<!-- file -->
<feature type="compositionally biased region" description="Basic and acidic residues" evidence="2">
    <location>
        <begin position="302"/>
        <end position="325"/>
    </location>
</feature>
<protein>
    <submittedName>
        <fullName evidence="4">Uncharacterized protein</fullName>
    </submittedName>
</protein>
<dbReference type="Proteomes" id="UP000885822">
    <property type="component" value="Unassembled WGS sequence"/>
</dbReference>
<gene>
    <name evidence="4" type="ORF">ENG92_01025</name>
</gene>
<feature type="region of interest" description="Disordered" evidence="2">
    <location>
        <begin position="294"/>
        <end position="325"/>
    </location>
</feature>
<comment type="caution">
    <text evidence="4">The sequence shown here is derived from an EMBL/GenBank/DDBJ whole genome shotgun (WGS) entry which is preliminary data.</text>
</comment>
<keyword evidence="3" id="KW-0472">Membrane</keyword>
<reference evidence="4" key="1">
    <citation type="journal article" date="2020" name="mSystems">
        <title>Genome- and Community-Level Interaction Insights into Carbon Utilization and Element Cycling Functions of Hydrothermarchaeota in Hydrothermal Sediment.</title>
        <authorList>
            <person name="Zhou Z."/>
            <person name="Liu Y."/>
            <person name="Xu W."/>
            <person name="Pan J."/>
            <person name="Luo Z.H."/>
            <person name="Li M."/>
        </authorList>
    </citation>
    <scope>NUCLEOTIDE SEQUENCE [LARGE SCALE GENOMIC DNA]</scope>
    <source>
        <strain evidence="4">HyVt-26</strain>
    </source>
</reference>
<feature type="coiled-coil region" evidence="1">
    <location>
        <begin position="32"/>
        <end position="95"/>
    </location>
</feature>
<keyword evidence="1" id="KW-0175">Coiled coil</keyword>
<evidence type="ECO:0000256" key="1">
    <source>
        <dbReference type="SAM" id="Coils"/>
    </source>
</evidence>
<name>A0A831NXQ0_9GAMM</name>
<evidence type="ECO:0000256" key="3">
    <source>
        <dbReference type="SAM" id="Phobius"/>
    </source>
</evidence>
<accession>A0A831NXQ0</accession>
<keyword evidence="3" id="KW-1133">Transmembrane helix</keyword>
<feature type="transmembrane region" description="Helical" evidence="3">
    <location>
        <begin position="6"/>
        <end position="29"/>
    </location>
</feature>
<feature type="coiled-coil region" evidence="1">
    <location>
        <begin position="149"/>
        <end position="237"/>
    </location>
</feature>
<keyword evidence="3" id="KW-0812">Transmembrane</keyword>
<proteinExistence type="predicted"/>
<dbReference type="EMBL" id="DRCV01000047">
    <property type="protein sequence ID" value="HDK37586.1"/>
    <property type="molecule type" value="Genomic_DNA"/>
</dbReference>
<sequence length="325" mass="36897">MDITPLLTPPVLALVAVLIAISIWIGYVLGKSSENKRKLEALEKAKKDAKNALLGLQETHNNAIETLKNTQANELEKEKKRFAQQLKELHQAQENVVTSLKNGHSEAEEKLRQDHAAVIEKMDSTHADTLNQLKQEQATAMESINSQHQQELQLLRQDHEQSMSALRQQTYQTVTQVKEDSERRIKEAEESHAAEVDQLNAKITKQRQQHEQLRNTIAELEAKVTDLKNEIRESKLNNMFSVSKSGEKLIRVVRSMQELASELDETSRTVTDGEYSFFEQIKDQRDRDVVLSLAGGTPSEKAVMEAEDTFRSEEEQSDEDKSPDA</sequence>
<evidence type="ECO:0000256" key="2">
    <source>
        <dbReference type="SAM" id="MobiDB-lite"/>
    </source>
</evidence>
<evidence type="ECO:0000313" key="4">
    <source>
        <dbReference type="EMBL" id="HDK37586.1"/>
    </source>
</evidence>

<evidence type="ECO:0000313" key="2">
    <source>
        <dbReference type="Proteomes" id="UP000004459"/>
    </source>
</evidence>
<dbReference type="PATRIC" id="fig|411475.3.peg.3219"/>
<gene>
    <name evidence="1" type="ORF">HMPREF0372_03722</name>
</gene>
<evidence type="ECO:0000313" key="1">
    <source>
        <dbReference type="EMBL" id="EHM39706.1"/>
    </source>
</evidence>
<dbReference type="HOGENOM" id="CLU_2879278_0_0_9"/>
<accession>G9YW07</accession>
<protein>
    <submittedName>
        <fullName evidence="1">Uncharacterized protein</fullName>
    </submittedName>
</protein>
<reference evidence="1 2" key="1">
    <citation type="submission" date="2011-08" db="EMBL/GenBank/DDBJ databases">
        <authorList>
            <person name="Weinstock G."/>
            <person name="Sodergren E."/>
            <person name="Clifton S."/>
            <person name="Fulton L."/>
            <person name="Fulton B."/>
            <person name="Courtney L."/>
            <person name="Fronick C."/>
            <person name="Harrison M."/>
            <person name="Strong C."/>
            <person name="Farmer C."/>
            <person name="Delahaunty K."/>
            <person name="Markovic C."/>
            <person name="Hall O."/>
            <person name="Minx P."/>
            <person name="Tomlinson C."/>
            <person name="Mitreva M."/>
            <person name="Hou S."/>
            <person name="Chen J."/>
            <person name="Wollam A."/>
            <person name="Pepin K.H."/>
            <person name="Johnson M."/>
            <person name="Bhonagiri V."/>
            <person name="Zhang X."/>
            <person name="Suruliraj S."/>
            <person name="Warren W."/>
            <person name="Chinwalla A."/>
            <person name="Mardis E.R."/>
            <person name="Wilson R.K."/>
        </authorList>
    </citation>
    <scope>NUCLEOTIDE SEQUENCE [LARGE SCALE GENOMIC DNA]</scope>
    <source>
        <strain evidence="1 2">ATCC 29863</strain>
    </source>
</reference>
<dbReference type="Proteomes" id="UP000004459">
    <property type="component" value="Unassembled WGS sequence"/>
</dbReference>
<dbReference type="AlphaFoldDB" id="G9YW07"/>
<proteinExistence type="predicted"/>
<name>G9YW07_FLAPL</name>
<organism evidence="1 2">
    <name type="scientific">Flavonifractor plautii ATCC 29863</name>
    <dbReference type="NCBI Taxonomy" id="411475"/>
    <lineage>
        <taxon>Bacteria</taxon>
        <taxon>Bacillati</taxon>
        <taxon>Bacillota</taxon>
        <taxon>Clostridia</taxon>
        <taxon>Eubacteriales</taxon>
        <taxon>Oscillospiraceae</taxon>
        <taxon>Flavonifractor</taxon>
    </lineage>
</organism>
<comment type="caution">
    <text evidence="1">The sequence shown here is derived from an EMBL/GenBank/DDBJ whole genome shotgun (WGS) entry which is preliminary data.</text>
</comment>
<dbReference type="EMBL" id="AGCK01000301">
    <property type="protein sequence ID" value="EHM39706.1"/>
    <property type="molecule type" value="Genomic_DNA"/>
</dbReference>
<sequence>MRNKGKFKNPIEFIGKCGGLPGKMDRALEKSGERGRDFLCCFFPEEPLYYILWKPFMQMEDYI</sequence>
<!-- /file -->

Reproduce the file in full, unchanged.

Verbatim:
<feature type="compositionally biased region" description="Basic and acidic residues" evidence="2">
    <location>
        <begin position="302"/>
        <end position="325"/>
    </location>
</feature>
<protein>
    <submittedName>
        <fullName evidence="4">Uncharacterized protein</fullName>
    </submittedName>
</protein>
<dbReference type="Proteomes" id="UP000885822">
    <property type="component" value="Unassembled WGS sequence"/>
</dbReference>
<gene>
    <name evidence="4" type="ORF">ENG92_01025</name>
</gene>
<feature type="region of interest" description="Disordered" evidence="2">
    <location>
        <begin position="294"/>
        <end position="325"/>
    </location>
</feature>
<comment type="caution">
    <text evidence="4">The sequence shown here is derived from an EMBL/GenBank/DDBJ whole genome shotgun (WGS) entry which is preliminary data.</text>
</comment>
<keyword evidence="3" id="KW-0472">Membrane</keyword>
<reference evidence="4" key="1">
    <citation type="journal article" date="2020" name="mSystems">
        <title>Genome- and Community-Level Interaction Insights into Carbon Utilization and Element Cycling Functions of Hydrothermarchaeota in Hydrothermal Sediment.</title>
        <authorList>
            <person name="Zhou Z."/>
            <person name="Liu Y."/>
            <person name="Xu W."/>
            <person name="Pan J."/>
            <person name="Luo Z.H."/>
            <person name="Li M."/>
        </authorList>
    </citation>
    <scope>NUCLEOTIDE SEQUENCE [LARGE SCALE GENOMIC DNA]</scope>
    <source>
        <strain evidence="4">HyVt-26</strain>
    </source>
</reference>
<feature type="coiled-coil region" evidence="1">
    <location>
        <begin position="32"/>
        <end position="95"/>
    </location>
</feature>
<keyword evidence="1" id="KW-0175">Coiled coil</keyword>
<evidence type="ECO:0000256" key="1">
    <source>
        <dbReference type="SAM" id="Coils"/>
    </source>
</evidence>
<name>A0A831NXQ0_9GAMM</name>
<evidence type="ECO:0000256" key="3">
    <source>
        <dbReference type="SAM" id="Phobius"/>
    </source>
</evidence>
<accession>A0A831NXQ0</accession>
<keyword evidence="3" id="KW-1133">Transmembrane helix</keyword>
<feature type="transmembrane region" description="Helical" evidence="3">
    <location>
        <begin position="6"/>
        <end position="29"/>
    </location>
</feature>
<feature type="coiled-coil region" evidence="1">
    <location>
        <begin position="149"/>
        <end position="237"/>
    </location>
</feature>
<keyword evidence="3" id="KW-0812">Transmembrane</keyword>
<proteinExistence type="predicted"/>
<dbReference type="EMBL" id="DRCV01000047">
    <property type="protein sequence ID" value="HDK37586.1"/>
    <property type="molecule type" value="Genomic_DNA"/>
</dbReference>
<sequence length="325" mass="36897">MDITPLLTPPVLALVAVLIAISIWIGYVLGKSSENKRKLEALEKAKKDAKNALLGLQETHNNAIETLKNTQANELEKEKKRFAQQLKELHQAQENVVTSLKNGHSEAEEKLRQDHAAVIEKMDSTHADTLNQLKQEQATAMESINSQHQQELQLLRQDHEQSMSALRQQTYQTVTQVKEDSERRIKEAEESHAAEVDQLNAKITKQRQQHEQLRNTIAELEAKVTDLKNEIRESKLNNMFSVSKSGEKLIRVVRSMQELASELDETSRTVTDGEYSFFEQIKDQRDRDVVLSLAGGTPSEKAVMEAEDTFRSEEEQSDEDKSPDA</sequence>
<evidence type="ECO:0000256" key="2">
    <source>
        <dbReference type="SAM" id="MobiDB-lite"/>
    </source>
</evidence>
<evidence type="ECO:0000313" key="4">
    <source>
        <dbReference type="EMBL" id="HDK37586.1"/>
    </source>
</evidence>

<evidence type="ECO:0000313" key="2">
    <source>
        <dbReference type="Proteomes" id="UP000004459"/>
    </source>
</evidence>
<dbReference type="PATRIC" id="fig|411475.3.peg.3219"/>
<gene>
    <name evidence="1" type="ORF">HMPREF0372_03722</name>
</gene>
<evidence type="ECO:0000313" key="1">
    <source>
        <dbReference type="EMBL" id="EHM39706.1"/>
    </source>
</evidence>
<dbReference type="HOGENOM" id="CLU_2879278_0_0_9"/>
<accession>G9YW07</accession>
<protein>
    <submittedName>
        <fullName evidence="1">Uncharacterized protein</fullName>
    </submittedName>
</protein>
<reference evidence="1 2" key="1">
    <citation type="submission" date="2011-08" db="EMBL/GenBank/DDBJ databases">
        <authorList>
            <person name="Weinstock G."/>
            <person name="Sodergren E."/>
            <person name="Clifton S."/>
            <person name="Fulton L."/>
            <person name="Fulton B."/>
            <person name="Courtney L."/>
            <person name="Fronick C."/>
            <person name="Harrison M."/>
            <person name="Strong C."/>
            <person name="Farmer C."/>
            <person name="Delahaunty K."/>
            <person name="Markovic C."/>
            <person name="Hall O."/>
            <person name="Minx P."/>
            <person name="Tomlinson C."/>
            <person name="Mitreva M."/>
            <person name="Hou S."/>
            <person name="Chen J."/>
            <person name="Wollam A."/>
            <person name="Pepin K.H."/>
            <person name="Johnson M."/>
            <person name="Bhonagiri V."/>
            <person name="Zhang X."/>
            <person name="Suruliraj S."/>
            <person name="Warren W."/>
            <person name="Chinwalla A."/>
            <person name="Mardis E.R."/>
            <person name="Wilson R.K."/>
        </authorList>
    </citation>
    <scope>NUCLEOTIDE SEQUENCE [LARGE SCALE GENOMIC DNA]</scope>
    <source>
        <strain evidence="1 2">ATCC 29863</strain>
    </source>
</reference>
<dbReference type="Proteomes" id="UP000004459">
    <property type="component" value="Unassembled WGS sequence"/>
</dbReference>
<dbReference type="AlphaFoldDB" id="G9YW07"/>
<proteinExistence type="predicted"/>
<name>G9YW07_FLAPL</name>
<organism evidence="1 2">
    <name type="scientific">Flavonifractor plautii ATCC 29863</name>
    <dbReference type="NCBI Taxonomy" id="411475"/>
    <lineage>
        <taxon>Bacteria</taxon>
        <taxon>Bacillati</taxon>
        <taxon>Bacillota</taxon>
        <taxon>Clostridia</taxon>
        <taxon>Eubacteriales</taxon>
        <taxon>Oscillospiraceae</taxon>
        <taxon>Flavonifractor</taxon>
    </lineage>
</organism>
<comment type="caution">
    <text evidence="1">The sequence shown here is derived from an EMBL/GenBank/DDBJ whole genome shotgun (WGS) entry which is preliminary data.</text>
</comment>
<dbReference type="EMBL" id="AGCK01000301">
    <property type="protein sequence ID" value="EHM39706.1"/>
    <property type="molecule type" value="Genomic_DNA"/>
</dbReference>
<sequence>MRNKGKFKNPIEFIGKCGGLPGKMDRALEKSGERGRDFLCCFFPEEPLYYILWKPFMQMEDYI</sequence>